OT, does anyone know of a Netstumbler-like tool that works with the Toshiba e740's built in Prism wireless card?
    • by nuxx (10153)
      Honestly, the best thing to do is get yourself a Linux partition and use Kismet [kismetwireless.net]. It's very simple to set up, works with almost any card, and has far more features than Netstumbler. Hook it up with a GPS and you'll be making maps, etc.

      It also is completely passive (so most likely legal, since 2.4ghz is a public band with no regulations on it) and anything it hears, not just AP broadcasts, are logged. You can drive around, then throw Ethereal up and see what data you happened to grab. All completely passively.

      Check out the kismet site [kismetwireless.net] for more information. Here [nuxx.net] is a map I made of downtown Ann Arbor. No intrusions were performed, SSIDs are purposefully left off the map, and the colors are completely arbitrary. I'm interested in what is where. Not using other people's bandwidth/networks.
  • by Anonymous Coward
    maybe instead of a symbol we could put a nest of killer bees near the point and then that would be the form of security too. :-)

    -(|||) - is that a honey pot symbol?
  • Hahah (Score:5, Insightful)

    by Lan-Z (148249) on Thursday October 10, 2002 @09:45AM (#4423379)
    There is no way to "catch" someone with a modified satellite dish and hitting the AP from 2 miles away. At the most they have is my MAC address, hah, or what they think is my MAC address.

    Not all people accessing wireless networks drive up to the front door.
  • I think many corporate IT people are instinctively scared of anything "free". This looks like a lame effort to sell a new "service" to these suckers.

  • A Much Better Idea (Score:5, Insightful)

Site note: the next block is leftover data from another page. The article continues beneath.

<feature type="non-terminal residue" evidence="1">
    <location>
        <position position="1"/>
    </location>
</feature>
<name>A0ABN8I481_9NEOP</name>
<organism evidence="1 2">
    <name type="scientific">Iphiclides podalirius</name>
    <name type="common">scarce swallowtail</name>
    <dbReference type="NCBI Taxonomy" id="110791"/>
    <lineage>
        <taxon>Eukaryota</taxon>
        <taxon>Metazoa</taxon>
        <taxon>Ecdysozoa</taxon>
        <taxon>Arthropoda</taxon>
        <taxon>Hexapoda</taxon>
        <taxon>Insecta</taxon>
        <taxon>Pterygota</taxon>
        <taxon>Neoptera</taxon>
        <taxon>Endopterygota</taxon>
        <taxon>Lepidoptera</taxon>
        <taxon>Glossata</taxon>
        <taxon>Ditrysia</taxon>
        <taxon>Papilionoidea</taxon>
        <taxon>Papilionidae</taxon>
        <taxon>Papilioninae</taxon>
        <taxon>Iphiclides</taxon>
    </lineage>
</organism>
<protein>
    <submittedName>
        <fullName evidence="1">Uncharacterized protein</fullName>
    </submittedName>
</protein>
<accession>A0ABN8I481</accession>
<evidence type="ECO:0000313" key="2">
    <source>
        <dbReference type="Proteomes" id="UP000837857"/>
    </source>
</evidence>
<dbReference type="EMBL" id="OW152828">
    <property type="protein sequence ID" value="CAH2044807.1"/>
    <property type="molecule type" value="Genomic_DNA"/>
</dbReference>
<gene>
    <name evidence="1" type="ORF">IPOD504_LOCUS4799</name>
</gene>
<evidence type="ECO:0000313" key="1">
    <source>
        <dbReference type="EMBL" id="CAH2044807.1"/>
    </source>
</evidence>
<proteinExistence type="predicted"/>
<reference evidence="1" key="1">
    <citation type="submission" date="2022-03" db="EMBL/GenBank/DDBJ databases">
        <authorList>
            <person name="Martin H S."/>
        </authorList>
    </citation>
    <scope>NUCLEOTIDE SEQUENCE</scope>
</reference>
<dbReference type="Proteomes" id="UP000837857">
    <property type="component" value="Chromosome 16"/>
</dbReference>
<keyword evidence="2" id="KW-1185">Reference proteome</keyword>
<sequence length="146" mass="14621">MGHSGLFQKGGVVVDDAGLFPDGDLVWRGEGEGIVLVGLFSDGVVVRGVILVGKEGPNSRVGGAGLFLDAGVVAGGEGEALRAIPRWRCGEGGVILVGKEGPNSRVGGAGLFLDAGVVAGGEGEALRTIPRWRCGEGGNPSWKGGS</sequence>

by mosch (204) on Thursday October 10, 2002 @09:46AM (#4423384) Homepage
    I understand that network security is important, but this device doesn't provide network security. It's a research tool for security firms that can help provide data that will help sell security services (assuming that it does, indeed, turn up some illicit activities).

    If you want wireless security, take your WAP and plug it into a spare interface on your firewall, or whatever hardware you're using to do your VPN. Now send out a memo saying 'We now have wireless access. In order to use the wireless access you'll need to use that VPN software that we gave you so you could work from home'.

    Only accepting authenticated IPSec connections is going to do a hell of a lot more good than getting useless statistics on how many people wanted to hit google while sitting in that park half a block down the street from your office.

    • this device doesn't provide network security.

      Ture.
      It's a research tool for security firms that can help provide data that will help sell security services

      False. It's a research tool for security firms that can't provide security because their clients insist on using insecure software like Microsoft Windows TM. I imagine the silly thing will disrupt legitimate corporate communications and collect a bunch of usless "Valuable user at 192.168.1.1" information.

      As you seem to suggest, the only way to secure your wireless network is to treat it as an external insecure network. The streams must be encryped (WEP no good) and the connections must be authenticated. If you don't do that you just might end up with half your NT admins in the park accross the street.

      If you just hand out IP addresses and service to anyone who walks by, you can expect people to take it. They might as well put PCs on the street and then complain when people stop and surf or play solitair. Duh, what will they think of next, trying to secure bags of money in the lobby with nerve gas?

  • I recently worked at a large government organization (in Canada if it matters). The particular organization held a lot of information classified secret. It was all stored on a password protected mainframe that users accessed through telnet.